I've always had issues with action films. I don't have many in my dvd collection and I can count the ones I genuinely love on ten fingers. And when I look at the action films I have enjoyed, it tends to be because I like the characters or the depth of the dialogue. The really clever thing about Jurassic Park, and why it still works even all these years after the shock of seeing dinosaurs has dissipated is because the moments between those vicitms work so well. And so it proves with The Day After Tomorrow. Magazine after magazine has focused on the special effects wizardry and the creation of the weather. These for me were the weakest moments.
The real strength of the piece is the reaction of the people to the impending doom and their compensation of what transpires. Yes, it's fairly interesting to see the tornadoes hammer through LA, and for the blizzards and tidle waves to take hold of New York. But frankly, nothing seen here is any more astounding than Twister or Deep Impact (other than the fact that they mount on top of one another). My favourite scenes don't include the weather, except as the perhipheral cause. Good example: in an unusual twist large sections of the first act of the film take place in a small hut in the highlands of Scotland as three Englishman are the first to notice the unusual readings which would lead to Earth's near destruction and their efforts to get the message out. Unusually for an American film, it doesn't seem forced -- the dialogue feels local -- and without the rest of the theatrics it could be some BBC Two Horizon drama.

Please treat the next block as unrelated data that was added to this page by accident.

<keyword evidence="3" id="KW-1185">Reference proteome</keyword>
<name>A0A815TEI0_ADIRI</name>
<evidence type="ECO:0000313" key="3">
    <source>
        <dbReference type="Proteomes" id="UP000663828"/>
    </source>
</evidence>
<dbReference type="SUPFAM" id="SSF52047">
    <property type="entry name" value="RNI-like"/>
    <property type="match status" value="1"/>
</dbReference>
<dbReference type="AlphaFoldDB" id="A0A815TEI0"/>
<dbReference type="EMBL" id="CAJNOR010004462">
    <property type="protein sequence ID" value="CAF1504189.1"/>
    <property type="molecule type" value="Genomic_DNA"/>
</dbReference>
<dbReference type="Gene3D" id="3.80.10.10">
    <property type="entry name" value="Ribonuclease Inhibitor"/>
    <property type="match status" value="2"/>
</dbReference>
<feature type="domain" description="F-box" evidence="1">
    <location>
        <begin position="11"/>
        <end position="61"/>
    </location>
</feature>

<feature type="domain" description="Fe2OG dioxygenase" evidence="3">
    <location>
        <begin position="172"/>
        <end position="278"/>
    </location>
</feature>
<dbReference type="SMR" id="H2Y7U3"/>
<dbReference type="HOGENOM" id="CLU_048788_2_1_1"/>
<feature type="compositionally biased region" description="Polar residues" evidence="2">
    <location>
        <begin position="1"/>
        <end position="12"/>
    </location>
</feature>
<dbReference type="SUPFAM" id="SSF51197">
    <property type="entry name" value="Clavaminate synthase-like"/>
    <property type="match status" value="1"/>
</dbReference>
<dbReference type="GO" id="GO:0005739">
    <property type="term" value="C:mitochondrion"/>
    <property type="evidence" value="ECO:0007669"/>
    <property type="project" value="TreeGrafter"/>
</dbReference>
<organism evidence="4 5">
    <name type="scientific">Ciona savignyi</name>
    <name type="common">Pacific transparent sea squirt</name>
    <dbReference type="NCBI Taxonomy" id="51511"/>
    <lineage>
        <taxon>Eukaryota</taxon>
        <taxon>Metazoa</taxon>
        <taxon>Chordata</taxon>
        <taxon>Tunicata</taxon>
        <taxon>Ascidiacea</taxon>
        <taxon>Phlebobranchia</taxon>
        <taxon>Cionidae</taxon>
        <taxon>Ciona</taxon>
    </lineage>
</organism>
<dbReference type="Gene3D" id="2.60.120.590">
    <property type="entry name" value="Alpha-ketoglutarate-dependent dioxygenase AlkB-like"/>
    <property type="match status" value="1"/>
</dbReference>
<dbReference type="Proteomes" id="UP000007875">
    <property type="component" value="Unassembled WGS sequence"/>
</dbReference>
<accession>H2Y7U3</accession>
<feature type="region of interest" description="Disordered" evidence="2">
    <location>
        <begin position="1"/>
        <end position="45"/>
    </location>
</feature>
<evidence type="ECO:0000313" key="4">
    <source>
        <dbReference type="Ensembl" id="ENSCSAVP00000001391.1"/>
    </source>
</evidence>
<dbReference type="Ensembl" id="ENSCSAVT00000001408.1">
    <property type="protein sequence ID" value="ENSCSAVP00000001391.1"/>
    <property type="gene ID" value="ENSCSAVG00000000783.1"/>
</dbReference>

Similar moments happen on the other side of the pond as the effects of the storm take hold. Again, I'd take issue with the naysayers who've been poo-pooing the script. Granted there is a moment with wolves which puts the infamous 24 Cougar incident to shame, but again the real drama comes from the isolation of the characters and also the realisation of what's important to mankind and its civilisation. Watch outfor a major politician considering whether North America should be looked at as a giant triage unit and when a librarian makes a passionate plea about which sections of his need to be saved. Speaking of which -- if this thing is so lame brained, how come there's a fabulous moment when two minor characters debate the importance of whether Neizche's work should be burnt which is right on the nose?
So its intelligent, educational, the direction is fascinating and the acting is superb producing a well rounded action drama. But, now that New York has been destroyed by aliens, freak weather conditions and Godzilla, which other Sim City disasters are Emmerich and Devlin going to film next? A remake of Earthquake?